PG&E, Sempra Seek Approval of Baja Project
PG&E National Energy Group, an affiliate of PG&E Corp.,
last week formally filed an application at FERC seeking the green
light to build the U.S. leg of a 215-mile natural gas pipeline that
would extend from the Arizona-California border through northern
Baja in Mexico.
In joint partnership with Sempra Energy International, PG&E
National Energy proposes to build a 500,000 Dth/d, mostly 30-inch
pipeline to serve the growing gas demand of large industrials and
power generators in northern Mexico. The deal also includes
participation by the Mexican firm, Proxima Gas SA de CV.
The pipeline is expected to bring some relief to the strained
natural gas pipeline infrastructure in the southern end of
California as well. The companies hope to begin construction of the
$230 million line in early 2002, and have it in operation by the
third quarter of that year.
"Support for the project remains very strong," said Thomas B.
King, president and COO of PG&E National Energy Group, West
Region. So much so that PG&E and Sempra Energy increased the
initial capacity of the proposed pipeline by 100,000 Dth/d in the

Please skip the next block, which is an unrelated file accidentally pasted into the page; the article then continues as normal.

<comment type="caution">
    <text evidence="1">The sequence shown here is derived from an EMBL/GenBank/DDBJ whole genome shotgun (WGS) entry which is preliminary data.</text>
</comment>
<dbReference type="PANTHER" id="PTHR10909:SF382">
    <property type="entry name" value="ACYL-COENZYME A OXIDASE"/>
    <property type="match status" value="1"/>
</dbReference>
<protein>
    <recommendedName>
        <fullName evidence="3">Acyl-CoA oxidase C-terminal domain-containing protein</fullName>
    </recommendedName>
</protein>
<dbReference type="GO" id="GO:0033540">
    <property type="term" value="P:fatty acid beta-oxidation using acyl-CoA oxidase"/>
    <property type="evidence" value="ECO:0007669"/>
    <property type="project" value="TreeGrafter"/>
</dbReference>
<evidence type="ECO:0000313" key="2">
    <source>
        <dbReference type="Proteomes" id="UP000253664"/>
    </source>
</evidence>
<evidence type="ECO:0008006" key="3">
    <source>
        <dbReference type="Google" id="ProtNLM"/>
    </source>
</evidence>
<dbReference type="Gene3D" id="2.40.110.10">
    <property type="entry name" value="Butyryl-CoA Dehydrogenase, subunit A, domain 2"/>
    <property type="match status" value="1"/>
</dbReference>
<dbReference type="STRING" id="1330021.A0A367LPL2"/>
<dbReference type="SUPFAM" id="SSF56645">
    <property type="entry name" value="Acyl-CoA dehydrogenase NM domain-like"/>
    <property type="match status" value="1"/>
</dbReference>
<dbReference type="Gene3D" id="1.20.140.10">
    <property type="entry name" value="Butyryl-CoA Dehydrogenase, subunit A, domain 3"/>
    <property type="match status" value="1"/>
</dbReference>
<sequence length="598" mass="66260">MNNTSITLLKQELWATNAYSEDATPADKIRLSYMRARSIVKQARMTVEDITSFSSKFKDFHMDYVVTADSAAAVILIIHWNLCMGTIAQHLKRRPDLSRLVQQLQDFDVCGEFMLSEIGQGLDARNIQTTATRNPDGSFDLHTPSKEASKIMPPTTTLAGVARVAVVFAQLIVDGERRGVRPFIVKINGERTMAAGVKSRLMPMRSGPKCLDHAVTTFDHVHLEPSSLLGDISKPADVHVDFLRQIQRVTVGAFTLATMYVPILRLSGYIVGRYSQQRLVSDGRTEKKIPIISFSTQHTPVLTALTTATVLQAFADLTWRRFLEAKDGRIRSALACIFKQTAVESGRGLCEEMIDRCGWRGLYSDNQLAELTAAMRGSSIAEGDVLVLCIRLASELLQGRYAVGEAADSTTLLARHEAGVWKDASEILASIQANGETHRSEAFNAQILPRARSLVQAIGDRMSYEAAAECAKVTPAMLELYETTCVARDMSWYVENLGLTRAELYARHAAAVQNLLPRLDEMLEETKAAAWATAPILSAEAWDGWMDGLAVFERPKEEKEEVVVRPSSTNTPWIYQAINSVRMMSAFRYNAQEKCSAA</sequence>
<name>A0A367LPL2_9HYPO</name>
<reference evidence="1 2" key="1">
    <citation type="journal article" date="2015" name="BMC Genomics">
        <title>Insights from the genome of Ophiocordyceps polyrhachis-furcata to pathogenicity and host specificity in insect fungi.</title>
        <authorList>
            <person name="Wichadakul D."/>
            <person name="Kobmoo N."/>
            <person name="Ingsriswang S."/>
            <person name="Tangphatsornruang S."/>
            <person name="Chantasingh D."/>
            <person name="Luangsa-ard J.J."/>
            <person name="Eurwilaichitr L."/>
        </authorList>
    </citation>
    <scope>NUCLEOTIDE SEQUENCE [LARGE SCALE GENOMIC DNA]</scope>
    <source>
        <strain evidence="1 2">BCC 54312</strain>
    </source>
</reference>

FERC application, and expanded the diameter of the first 12-mile
link in the U.S. to 36 inches.
A PG&E spokeswoman estimated the companies already have
signed four precedent agreements for 300,000 Dth/d with Energia
Azteca, a subsidiary of InterGen, as well as subsidiaries of
PG&E National Energy Group and Sempra Energy International. The
companies said they currently are negotiating with other potential
The agreements include some "limited conditions," such as
PG&E and Sempra Energy getting full FERC certification, the
spokeswoman said, noting that the companies feel they have "clear
support from the market."
"We looked at the gas supply options for our generating plants
in Mexicali, including the option of building our own pipeline, and
concluded that the North Baja project presents the most
cost-effective means for reliably meeting our requirements," said
Phillip Cantner, InterGen's vice president of development for Latin
The proposed pipeline would begin at an interconnection with El
Paso Natural Gas, near Ehrenberg, AZ, cross southeastern California
and northern Baja in Mexico, and terminate at an existing pipeline
system in Mexico - Transportadora de Gas Natural.
PG&E National Energy Group will be in charge of the
permitting and development of the 80-mile U.S. portion of the
pipeline, while Sempra Energy will direct the permitting and
development of the 135-mile Mexican leg, according to the
Richard Nemec, Los Angeles; Susan Parker